New Direction for Michigan Fisheries


The Michigan DNR enthusiastically announced this week that they will be making some exciting changes to their 2016 fisheries plan. Stocking programs previously geared toward rainbow and brown trout, chinook salmon, and steelhead will be scuttled and replaced with a host of species from the Amazon basin including golden dorado, payara, and piranha.  “We figured what the hell? Asian carp are knocking on the door, gobies are everywhere, and zebra mussels carpet the bottom of our rivers. How can we make this place any worse?” commented DNR representative Jimmy Lee Farnsworth.

Most view this as apparent evidence that MDNR has simply thrown in the towel in favor of a shotgun approach with a bit of scorched earth policy sprinkled in. “These fish exhibit a tenacity and resilience to nearly everything Michigan rivers will put in their way from frigid winter temps to springtime floods and summertime heat.

Let’s get a better look at this year’s starting lineup


Salminus brasiliensis, or golden dorado, are incredibly strong, acrobatic fighting fish that attain weights in excess of 30 pounds. This migratory gamefish will take a variety of streamers, dead drift flies and even surface swung presentations not unlike Atlantic salmon. They sport an impressive set of choppers earning them the nickname pit bull of the trout world.


Payara Photo Credit

Hydrolicus scomberoides, or payara, are a ferocious migratory gamefish commonly referred to as Jurassic salmon since they are constructed similar to a giant Atlantic salmon and share a metallic silver sheen. The mouth of the payara is what sets them apart from all other gamefish, as they sport an intimidating set of razor sharp fangs which protrude from the lower jaw like two glistening tusks.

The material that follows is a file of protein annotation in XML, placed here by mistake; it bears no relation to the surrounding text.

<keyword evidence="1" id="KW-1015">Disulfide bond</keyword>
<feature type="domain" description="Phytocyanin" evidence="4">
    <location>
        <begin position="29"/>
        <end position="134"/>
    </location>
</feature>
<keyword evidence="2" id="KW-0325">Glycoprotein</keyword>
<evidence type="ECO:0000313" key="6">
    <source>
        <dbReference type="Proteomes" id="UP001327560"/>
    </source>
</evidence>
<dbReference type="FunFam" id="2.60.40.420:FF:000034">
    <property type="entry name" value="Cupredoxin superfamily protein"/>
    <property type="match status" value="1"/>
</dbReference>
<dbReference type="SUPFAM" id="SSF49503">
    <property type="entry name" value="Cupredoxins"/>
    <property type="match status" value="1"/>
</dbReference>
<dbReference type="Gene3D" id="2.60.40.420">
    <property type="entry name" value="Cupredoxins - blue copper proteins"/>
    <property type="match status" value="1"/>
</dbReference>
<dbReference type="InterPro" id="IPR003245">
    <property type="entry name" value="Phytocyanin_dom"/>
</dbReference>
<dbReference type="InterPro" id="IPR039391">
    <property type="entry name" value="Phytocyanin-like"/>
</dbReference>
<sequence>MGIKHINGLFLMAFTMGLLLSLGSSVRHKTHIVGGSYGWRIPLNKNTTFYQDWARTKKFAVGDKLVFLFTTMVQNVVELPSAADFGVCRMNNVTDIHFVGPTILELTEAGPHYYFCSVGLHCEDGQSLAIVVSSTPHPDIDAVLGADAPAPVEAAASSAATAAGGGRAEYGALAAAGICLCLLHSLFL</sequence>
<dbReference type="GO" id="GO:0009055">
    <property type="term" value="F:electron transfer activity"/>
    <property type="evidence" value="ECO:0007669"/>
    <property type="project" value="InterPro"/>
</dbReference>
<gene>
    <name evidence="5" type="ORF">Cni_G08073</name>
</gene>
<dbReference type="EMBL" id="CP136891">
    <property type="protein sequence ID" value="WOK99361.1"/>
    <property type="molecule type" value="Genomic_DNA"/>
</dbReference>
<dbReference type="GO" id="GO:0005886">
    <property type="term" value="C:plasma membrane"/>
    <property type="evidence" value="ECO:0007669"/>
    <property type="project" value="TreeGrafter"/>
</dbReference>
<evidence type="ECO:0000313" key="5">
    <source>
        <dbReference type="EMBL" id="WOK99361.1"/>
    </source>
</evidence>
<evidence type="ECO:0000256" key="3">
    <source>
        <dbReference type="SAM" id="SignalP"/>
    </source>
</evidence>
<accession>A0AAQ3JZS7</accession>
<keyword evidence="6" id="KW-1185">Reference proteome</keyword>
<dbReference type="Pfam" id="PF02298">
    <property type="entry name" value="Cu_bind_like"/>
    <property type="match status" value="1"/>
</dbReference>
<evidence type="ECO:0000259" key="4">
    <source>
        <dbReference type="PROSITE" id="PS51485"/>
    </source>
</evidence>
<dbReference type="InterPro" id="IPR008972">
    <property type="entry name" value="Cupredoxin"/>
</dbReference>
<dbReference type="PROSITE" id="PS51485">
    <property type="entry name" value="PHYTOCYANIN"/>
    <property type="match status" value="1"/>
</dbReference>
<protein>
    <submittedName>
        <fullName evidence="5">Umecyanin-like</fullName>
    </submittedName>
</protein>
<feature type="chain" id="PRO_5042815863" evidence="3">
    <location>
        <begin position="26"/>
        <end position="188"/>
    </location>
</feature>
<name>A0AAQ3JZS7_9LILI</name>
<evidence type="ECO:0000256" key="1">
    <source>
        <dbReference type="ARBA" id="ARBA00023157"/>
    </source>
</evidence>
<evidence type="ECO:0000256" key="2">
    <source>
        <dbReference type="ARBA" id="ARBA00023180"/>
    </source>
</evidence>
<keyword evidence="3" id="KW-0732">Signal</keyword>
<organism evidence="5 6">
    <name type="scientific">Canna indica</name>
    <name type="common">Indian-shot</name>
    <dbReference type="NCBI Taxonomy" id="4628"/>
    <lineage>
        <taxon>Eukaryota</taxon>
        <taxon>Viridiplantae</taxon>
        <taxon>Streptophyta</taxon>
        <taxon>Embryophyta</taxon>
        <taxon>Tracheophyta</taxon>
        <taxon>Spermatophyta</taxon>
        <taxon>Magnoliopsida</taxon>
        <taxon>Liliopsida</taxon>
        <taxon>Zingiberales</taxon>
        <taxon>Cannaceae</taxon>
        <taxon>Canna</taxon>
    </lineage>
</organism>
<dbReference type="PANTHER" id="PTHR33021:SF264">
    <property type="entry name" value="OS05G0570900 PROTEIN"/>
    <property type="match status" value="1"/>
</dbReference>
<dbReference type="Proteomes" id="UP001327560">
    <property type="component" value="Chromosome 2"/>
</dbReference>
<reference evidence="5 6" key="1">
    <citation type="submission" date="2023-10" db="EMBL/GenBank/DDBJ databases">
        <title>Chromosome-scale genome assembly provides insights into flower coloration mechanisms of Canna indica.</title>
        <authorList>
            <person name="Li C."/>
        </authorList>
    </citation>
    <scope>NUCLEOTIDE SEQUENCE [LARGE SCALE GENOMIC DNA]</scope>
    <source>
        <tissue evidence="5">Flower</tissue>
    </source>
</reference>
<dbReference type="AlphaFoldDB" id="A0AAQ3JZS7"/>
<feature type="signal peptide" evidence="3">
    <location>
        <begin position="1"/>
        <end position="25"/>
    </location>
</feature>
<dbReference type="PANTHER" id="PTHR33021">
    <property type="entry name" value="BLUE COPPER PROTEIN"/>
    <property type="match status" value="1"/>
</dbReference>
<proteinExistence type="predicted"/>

Piranha Photo Credit

Phygocentrus nattereri, or piranha, because, why not? Smaller than the others, they range from 5.5 to 10.2 inches in length with trophies in the 17 inch class. They have a single row of tightly packed sharp teeth that are interlocked for puncturing and shearing flesh. Similar to bluegill in their fight, the real challenge is being able to remove hooks before one’s fingers are removed.

When asked regarding the impact, if any, recreational users of Michigan lakes and streams this will experience, Farnsworth commented “I don’t think inner tube floating is going to be that popular anymore.  Also, anyone trying to snag a Payara is likely to be eviscerated”.  Amazon basin plants are expected to clean up what remains of chinook salmon and most living creatures in the Great Lakes region in a matter of weeks.

It took nearly 60 million years for these fish to make their way to Michigan. No longer will deforestation, illegal poaching, water pollution, wetland degradation and oil spills be what makes Michigan and the Amazon basin so similar. Now we’ll have some of their ferocious fish.


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One response

  1. You forgot the introduction of Bull Sharks to help control the sea lamprey population.


    February 2, 2016 at 8:14 am

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